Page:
During the two centuries between 1500 and 1700 the Monamy family became virtually totally assimilated within Protestant Anglicanism, perhaps with a tinge of dissident non-conformity. The one thing that was adamantly resisted was any acceptance of Spain or Roman Catholicism, including its eruption in France, after 1685. The Huguenots of London swore to resist the advance of both the Old and Young Pretenders of the House of Stuart, with every drop of blood in their bodies. It is worth noting that Gainsborough strongly identified with the Huguenots, refused to visit the continent, and is briefly associated with Monamy, although much younger.
One of Rupert Preston's remarks in Marine Painters of the Netherlands, 1974; introduction, page vii, reads "It cannot be overstressed how rash it is to rely too strongly on signatures." I think the only way to approach a study of Monamy's paintings is to start with those that are absolutely rock-solid in their provenance and authenticity. There are so many fakes, fake signatures, faulty attributions, and misconceptions around that the only way forward is to establish what is known for certain, and match the works to what is known of the painter's life. There is no point in saying, eg, that such and such a painting looks very typical, and confirming it as authentic. At the moment there are two paintings at Yale in America (I think they were donated by Cockett's Chinese friend) which look perfect. They are skilfully painted, very tranquil calms, and they both have beautiful signatures. I am 95% certain that they are fakes. One of them seems to have first appeared at Spink's in about 1975, and the other one more recently, about 15 years ago. I would say they are by the same hand. They are quite unlike the pictures that are known to be authentic, but they conform closely to what has been developed and promoted as the typical "Monamy" style.
The picture at the Metropolitan Museum of Art, New York, initially sold, in the 1920s, by a British con-man dealer as a van de Velde, was at first judged by Michael Robinson to be either Woodcock or Monamy. Robinson then firmed up, repeatedly over several years, on Monamy. I am quite certain it is by Woodcock, since it strongly resembles other works known to be by him. Walpole says that Woodcock produced at least forty copies of van de Velde. Robinson seems completely unaware of this statement. At any rate, he ignored it, and was fixated upon Monamy as a copyist. There is a painting in the NMM, supposedly a copy of a van de Velde, also believed by Robinson to be by Monamy. I am sure it is by Scott. Scott was much more dependent on van de Velde than Monamy; check Kingzett's catalogue. However, between 1725 and about 1730 there are two or three paintings by Monamy resembling van de Veldes. After about 1733 he ceased being stylistically influenced by the Dutchman; almost completely, so far as I can tell. He did occasionally make use of historic paintings.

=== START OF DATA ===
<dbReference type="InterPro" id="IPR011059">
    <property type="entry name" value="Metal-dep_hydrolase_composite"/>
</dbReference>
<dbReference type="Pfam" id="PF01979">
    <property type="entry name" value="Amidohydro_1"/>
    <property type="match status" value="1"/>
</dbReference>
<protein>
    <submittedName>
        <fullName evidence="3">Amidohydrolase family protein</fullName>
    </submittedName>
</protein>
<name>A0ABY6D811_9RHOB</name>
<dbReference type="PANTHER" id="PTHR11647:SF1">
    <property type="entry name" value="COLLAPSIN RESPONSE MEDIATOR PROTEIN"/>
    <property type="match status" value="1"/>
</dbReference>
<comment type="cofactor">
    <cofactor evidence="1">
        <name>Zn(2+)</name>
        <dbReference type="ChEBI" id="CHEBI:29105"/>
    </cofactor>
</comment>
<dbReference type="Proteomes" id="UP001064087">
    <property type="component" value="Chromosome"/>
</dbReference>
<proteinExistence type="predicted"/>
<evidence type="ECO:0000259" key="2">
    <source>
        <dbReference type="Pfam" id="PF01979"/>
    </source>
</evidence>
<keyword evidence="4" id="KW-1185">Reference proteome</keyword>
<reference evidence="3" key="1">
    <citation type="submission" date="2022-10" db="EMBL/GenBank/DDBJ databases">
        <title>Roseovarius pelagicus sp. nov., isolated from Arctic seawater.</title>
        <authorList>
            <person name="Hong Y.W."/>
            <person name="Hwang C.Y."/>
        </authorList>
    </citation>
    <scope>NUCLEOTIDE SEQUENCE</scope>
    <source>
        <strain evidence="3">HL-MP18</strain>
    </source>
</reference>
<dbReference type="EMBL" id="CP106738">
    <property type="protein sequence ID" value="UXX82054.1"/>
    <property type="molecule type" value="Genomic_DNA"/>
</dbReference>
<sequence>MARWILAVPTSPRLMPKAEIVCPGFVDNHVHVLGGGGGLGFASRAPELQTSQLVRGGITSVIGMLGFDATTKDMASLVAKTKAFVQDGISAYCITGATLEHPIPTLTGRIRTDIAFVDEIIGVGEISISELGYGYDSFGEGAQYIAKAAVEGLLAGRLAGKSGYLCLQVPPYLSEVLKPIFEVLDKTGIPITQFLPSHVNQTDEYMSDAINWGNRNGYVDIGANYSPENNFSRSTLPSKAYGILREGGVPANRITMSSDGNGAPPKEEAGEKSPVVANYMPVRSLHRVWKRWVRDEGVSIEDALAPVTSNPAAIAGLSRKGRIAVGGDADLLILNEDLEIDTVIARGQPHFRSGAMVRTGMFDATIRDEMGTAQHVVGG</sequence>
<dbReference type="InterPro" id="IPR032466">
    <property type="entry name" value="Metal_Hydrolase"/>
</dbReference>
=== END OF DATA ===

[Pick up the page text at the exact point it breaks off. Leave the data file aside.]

Only about one-third of Scott's total output is marine-oriented, and most of that is river-based. I've only found one storm scene by him. He actually had a horror of sea voyaging. Rather like the Younger van de Velde, who avoided going to sea. Scott's real talent was for architecture, town views and static subjects. However, he was strongly patronised by the Walpoles from about 1732, and continued to be heavily promoted by Horace Walpole, throughout his life, and long after his death. Horace was almost demented in his praise of Scott as a marine painter. Presumably this was to set him up as a rival to Monamy, who was dedicated to the Walpole opposition, and, concurrently, anti-George II. Horace Walpole's enthusiasm seems to have been quite annoying to Scott, but Scott was caught by his financial indebtedness. Monamy appears never to have had a particular patron, and this makes him, along with Hogarth, almost unique among 18th century painters --- outside portraiture.
Horace Walpole's influence on Anglo-American art historians is considerable, disastrous and pernicious. There is the "Walpole Society" in England, and the "Lewis-Walpole Library" in America. By the turn of the 18th century various people had seen through him. These included Lord Liverpool, the Prime Minister, Lord Macaulay, and John Wilson Croker, in spite of the strong animosity between Croker and Macaulay. Croker, a great friend of the Duke of Wellington, was secretary to the Admiralty for more than twenty years. He was of the opinion that Horace Walpole had "poisoned the minds of posterity". Walpole's favourite, Samuel Scott, was not well regarded in the mid-19th century. However, towards the end of the 19th century, Walpole became re-habilitated in the minds of art historians. The damage that he did to Monamy's reputation was substantial. Walpole allegedly based his account on the notes of George Vertue. Although Vertue was a Roman Catholic, and a committed supporter of the Stuart dynasty, and although there are mistakes in his account, he does not seem to be blatantly derogatory. He wrote a total of 326 words on Monamy's life and work. These were compressed into 110 words by Horace Walpole, and they are subtly chosen. Poisonous, in effect. By the end of the 19th century, and the beginning of the 20th, their poison was working, and the art historians were parrotting them, as well as each other. They still are.